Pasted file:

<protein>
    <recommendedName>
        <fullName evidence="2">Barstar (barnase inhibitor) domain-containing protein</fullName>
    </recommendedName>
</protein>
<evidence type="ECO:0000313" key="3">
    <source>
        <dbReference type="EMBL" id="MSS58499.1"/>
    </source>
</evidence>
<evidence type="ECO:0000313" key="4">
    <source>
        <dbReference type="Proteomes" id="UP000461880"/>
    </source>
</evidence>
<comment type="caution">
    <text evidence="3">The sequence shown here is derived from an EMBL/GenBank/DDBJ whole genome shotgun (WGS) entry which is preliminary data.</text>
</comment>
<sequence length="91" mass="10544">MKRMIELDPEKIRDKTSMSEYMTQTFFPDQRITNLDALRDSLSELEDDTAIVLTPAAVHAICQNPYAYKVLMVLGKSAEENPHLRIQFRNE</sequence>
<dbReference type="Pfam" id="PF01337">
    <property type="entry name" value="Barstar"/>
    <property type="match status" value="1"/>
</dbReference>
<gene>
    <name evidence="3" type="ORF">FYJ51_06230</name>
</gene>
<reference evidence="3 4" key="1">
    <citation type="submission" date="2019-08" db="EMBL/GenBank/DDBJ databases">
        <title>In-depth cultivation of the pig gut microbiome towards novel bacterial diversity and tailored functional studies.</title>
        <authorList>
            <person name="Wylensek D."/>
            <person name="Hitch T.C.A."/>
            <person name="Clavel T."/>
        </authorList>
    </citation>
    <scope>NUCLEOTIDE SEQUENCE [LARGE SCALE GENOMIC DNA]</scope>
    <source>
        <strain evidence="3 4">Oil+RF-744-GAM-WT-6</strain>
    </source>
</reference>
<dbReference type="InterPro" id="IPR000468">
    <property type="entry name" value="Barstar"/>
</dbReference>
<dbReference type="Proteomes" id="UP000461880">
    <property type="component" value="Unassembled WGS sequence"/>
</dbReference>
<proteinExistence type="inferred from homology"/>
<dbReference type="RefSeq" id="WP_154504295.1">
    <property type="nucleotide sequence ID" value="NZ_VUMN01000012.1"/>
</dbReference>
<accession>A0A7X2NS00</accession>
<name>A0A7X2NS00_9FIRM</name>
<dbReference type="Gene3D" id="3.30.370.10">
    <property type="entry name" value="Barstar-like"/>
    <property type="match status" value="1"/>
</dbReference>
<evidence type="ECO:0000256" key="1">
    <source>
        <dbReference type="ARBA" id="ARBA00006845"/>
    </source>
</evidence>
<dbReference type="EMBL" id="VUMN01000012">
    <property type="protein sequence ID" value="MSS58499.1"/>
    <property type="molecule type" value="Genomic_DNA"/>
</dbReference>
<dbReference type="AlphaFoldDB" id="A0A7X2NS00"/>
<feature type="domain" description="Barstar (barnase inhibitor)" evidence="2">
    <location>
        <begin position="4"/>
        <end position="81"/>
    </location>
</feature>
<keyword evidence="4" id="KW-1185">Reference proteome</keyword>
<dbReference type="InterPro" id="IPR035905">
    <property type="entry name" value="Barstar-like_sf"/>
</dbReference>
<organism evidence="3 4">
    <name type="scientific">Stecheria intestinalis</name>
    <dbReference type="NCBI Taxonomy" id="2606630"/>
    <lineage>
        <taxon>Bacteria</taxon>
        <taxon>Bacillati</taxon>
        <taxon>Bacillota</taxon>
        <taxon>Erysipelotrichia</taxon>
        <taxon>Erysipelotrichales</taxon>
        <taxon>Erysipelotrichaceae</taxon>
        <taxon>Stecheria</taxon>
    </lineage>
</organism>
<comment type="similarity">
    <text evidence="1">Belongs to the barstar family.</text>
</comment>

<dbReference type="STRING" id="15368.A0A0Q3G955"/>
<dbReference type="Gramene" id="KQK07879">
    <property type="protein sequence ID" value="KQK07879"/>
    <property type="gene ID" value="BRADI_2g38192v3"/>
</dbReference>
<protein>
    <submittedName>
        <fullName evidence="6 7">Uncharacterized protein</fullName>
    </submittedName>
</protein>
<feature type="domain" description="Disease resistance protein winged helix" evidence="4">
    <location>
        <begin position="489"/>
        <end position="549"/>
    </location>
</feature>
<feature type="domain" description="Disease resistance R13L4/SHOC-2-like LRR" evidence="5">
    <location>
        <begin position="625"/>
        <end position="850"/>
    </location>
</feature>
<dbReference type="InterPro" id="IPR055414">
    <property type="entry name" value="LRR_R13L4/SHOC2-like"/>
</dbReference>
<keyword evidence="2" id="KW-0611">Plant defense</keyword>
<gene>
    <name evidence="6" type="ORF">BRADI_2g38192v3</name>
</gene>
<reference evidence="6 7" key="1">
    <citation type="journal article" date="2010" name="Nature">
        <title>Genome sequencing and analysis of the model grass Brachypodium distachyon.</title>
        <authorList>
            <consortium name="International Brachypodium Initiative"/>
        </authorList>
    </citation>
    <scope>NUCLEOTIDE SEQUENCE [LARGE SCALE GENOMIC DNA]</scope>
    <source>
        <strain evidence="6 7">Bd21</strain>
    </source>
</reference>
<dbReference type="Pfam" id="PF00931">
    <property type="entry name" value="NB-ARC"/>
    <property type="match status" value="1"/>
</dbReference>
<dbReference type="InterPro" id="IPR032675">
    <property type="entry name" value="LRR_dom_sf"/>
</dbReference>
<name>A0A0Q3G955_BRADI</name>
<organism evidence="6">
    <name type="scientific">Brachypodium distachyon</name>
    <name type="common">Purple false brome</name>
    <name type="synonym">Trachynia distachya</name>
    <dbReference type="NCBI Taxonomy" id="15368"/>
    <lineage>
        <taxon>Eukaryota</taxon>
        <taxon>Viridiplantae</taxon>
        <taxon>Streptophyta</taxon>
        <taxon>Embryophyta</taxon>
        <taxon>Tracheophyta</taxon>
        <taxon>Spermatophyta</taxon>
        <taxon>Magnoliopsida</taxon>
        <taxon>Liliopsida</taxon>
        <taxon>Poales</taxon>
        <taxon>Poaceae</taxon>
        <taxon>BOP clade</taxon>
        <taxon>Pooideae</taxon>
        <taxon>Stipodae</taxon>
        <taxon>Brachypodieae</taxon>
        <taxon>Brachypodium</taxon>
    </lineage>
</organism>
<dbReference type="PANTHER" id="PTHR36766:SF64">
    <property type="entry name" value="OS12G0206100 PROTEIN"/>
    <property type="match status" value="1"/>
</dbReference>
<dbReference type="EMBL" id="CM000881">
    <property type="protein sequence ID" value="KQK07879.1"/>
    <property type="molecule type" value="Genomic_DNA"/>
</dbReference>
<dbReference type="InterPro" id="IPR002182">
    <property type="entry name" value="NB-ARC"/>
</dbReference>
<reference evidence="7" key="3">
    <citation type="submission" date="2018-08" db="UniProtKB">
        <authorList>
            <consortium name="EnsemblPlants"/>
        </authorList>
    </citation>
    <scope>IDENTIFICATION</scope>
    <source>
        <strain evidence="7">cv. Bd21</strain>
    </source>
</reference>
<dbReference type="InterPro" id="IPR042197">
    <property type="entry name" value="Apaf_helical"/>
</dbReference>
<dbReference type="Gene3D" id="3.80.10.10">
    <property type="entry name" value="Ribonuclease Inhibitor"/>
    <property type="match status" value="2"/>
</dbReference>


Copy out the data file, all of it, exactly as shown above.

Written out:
<protein>
    <recommendedName>
        <fullName evidence="2">Barstar (barnase inhibitor) domain-containing protein</fullName>
    </recommendedName>
</protein>
<evidence type="ECO:0000313" key="3">
    <source>
        <dbReference type="EMBL" id="MSS58499.1"/>
    </source>
</evidence>
<evidence type="ECO:0000313" key="4">
    <source>
        <dbReference type="Proteomes" id="UP000461880"/>
    </source>
</evidence>
<comment type="caution">
    <text evidence="3">The sequence shown here is derived from an EMBL/GenBank/DDBJ whole genome shotgun (WGS) entry which is preliminary data.</text>
</comment>
<sequence length="91" mass="10544">MKRMIELDPEKIRDKTSMSEYMTQTFFPDQRITNLDALRDSLSELEDDTAIVLTPAAVHAICQNPYAYKVLMVLGKSAEENPHLRIQFRNE</sequence>
<dbReference type="Pfam" id="PF01337">
    <property type="entry name" value="Barstar"/>
    <property type="match status" value="1"/>
</dbReference>
<gene>
    <name evidence="3" type="ORF">FYJ51_06230</name>
</gene>
<reference evidence="3 4" key="1">
    <citation type="submission" date="2019-08" db="EMBL/GenBank/DDBJ databases">
        <title>In-depth cultivation of the pig gut microbiome towards novel bacterial diversity and tailored functional studies.</title>
        <authorList>
            <person name="Wylensek D."/>
            <person name="Hitch T.C.A."/>
            <person name="Clavel T."/>
        </authorList>
    </citation>
    <scope>NUCLEOTIDE SEQUENCE [LARGE SCALE GENOMIC DNA]</scope>
    <source>
        <strain evidence="3 4">Oil+RF-744-GAM-WT-6</strain>
    </source>
</reference>
<dbReference type="InterPro" id="IPR000468">
    <property type="entry name" value="Barstar"/>
</dbReference>
<dbReference type="Proteomes" id="UP000461880">
    <property type="component" value="Unassembled WGS sequence"/>
</dbReference>
<proteinExistence type="inferred from homology"/>
<dbReference type="RefSeq" id="WP_154504295.1">
    <property type="nucleotide sequence ID" value="NZ_VUMN01000012.1"/>
</dbReference>
<accession>A0A7X2NS00</accession>
<name>A0A7X2NS00_9FIRM</name>
<dbReference type="Gene3D" id="3.30.370.10">
    <property type="entry name" value="Barstar-like"/>
    <property type="match status" value="1"/>
</dbReference>
<evidence type="ECO:0000256" key="1">
    <source>
        <dbReference type="ARBA" id="ARBA00006845"/>
    </source>
</evidence>
<dbReference type="EMBL" id="VUMN01000012">
    <property type="protein sequence ID" value="MSS58499.1"/>
    <property type="molecule type" value="Genomic_DNA"/>
</dbReference>
<dbReference type="AlphaFoldDB" id="A0A7X2NS00"/>
<feature type="domain" description="Barstar (barnase inhibitor)" evidence="2">
    <location>
        <begin position="4"/>
        <end position="81"/>
    </location>
</feature>
<keyword evidence="4" id="KW-1185">Reference proteome</keyword>
<dbReference type="InterPro" id="IPR035905">
    <property type="entry name" value="Barstar-like_sf"/>
</dbReference>
<organism evidence="3 4">
    <name type="scientific">Stecheria intestinalis</name>
    <dbReference type="NCBI Taxonomy" id="2606630"/>
    <lineage>
        <taxon>Bacteria</taxon>
        <taxon>Bacillati</taxon>
        <taxon>Bacillota</taxon>
        <taxon>Erysipelotrichia</taxon>
        <taxon>Erysipelotrichales</taxon>
        <taxon>Erysipelotrichaceae</taxon>
        <taxon>Stecheria</taxon>
    </lineage>
</organism>
<comment type="similarity">
    <text evidence="1">Belongs to the barstar family.</text>
</comment>

<dbReference type="STRING" id="15368.A0A0Q3G955"/>
<dbReference type="Gramene" id="KQK07879">
    <property type="protein sequence ID" value="KQK07879"/>
    <property type="gene ID" value="BRADI_2g38192v3"/>
</dbReference>
<protein>
    <submittedName>
        <fullName evidence="6 7">Uncharacterized protein</fullName>
    </submittedName>
</protein>
<feature type="domain" description="Disease resistance protein winged helix" evidence="4">
    <location>
        <begin position="489"/>
        <end position="549"/>
    </location>
</feature>
<feature type="domain" description="Disease resistance R13L4/SHOC-2-like LRR" evidence="5">
    <location>
        <begin position="625"/>
        <end position="850"/>
    </location>
</feature>
<dbReference type="InterPro" id="IPR055414">
    <property type="entry name" value="LRR_R13L4/SHOC2-like"/>
</dbReference>
<keyword evidence="2" id="KW-0611">Plant defense</keyword>
<gene>
    <name evidence="6" type="ORF">BRADI_2g38192v3</name>
</gene>
<reference evidence="6 7" key="1">
    <citation type="journal article" date="2010" name="Nature">
        <title>Genome sequencing and analysis of the model grass Brachypodium distachyon.</title>
        <authorList>
            <consortium name="International Brachypodium Initiative"/>
        </authorList>
    </citation>
    <scope>NUCLEOTIDE SEQUENCE [LARGE SCALE GENOMIC DNA]</scope>
    <source>
        <strain evidence="6 7">Bd21</strain>
    </source>
</reference>
<dbReference type="Pfam" id="PF00931">
    <property type="entry name" value="NB-ARC"/>
    <property type="match status" value="1"/>
</dbReference>
<dbReference type="InterPro" id="IPR032675">
    <property type="entry name" value="LRR_dom_sf"/>
</dbReference>
<name>A0A0Q3G955_BRADI</name>
<organism evidence="6">
    <name type="scientific">Brachypodium distachyon</name>
    <name type="common">Purple false brome</name>
    <name type="synonym">Trachynia distachya</name>
    <dbReference type="NCBI Taxonomy" id="15368"/>
    <lineage>
        <taxon>Eukaryota</taxon>
        <taxon>Viridiplantae</taxon>
        <taxon>Streptophyta</taxon>
        <taxon>Embryophyta</taxon>
        <taxon>Tracheophyta</taxon>
        <taxon>Spermatophyta</taxon>
        <taxon>Magnoliopsida</taxon>
        <taxon>Liliopsida</taxon>
        <taxon>Poales</taxon>
        <taxon>Poaceae</taxon>
        <taxon>BOP clade</taxon>
        <taxon>Pooideae</taxon>
        <taxon>Stipodae</taxon>
        <taxon>Brachypodieae</taxon>
        <taxon>Brachypodium</taxon>
    </lineage>
</organism>
<dbReference type="PANTHER" id="PTHR36766:SF64">
    <property type="entry name" value="OS12G0206100 PROTEIN"/>
    <property type="match status" value="1"/>
</dbReference>
<dbReference type="EMBL" id="CM000881">
    <property type="protein sequence ID" value="KQK07879.1"/>
    <property type="molecule type" value="Genomic_DNA"/>
</dbReference>
<dbReference type="InterPro" id="IPR002182">
    <property type="entry name" value="NB-ARC"/>
</dbReference>
<reference evidence="7" key="3">
    <citation type="submission" date="2018-08" db="UniProtKB">
        <authorList>
            <consortium name="EnsemblPlants"/>
        </authorList>
    </citation>
    <scope>IDENTIFICATION</scope>
    <source>
        <strain evidence="7">cv. Bd21</strain>
    </source>
</reference>
<dbReference type="InterPro" id="IPR042197">
    <property type="entry name" value="Apaf_helical"/>
</dbReference>
<dbReference type="Gene3D" id="3.80.10.10">
    <property type="entry name" value="Ribonuclease Inhibitor"/>
    <property type="match status" value="2"/>
</dbReference>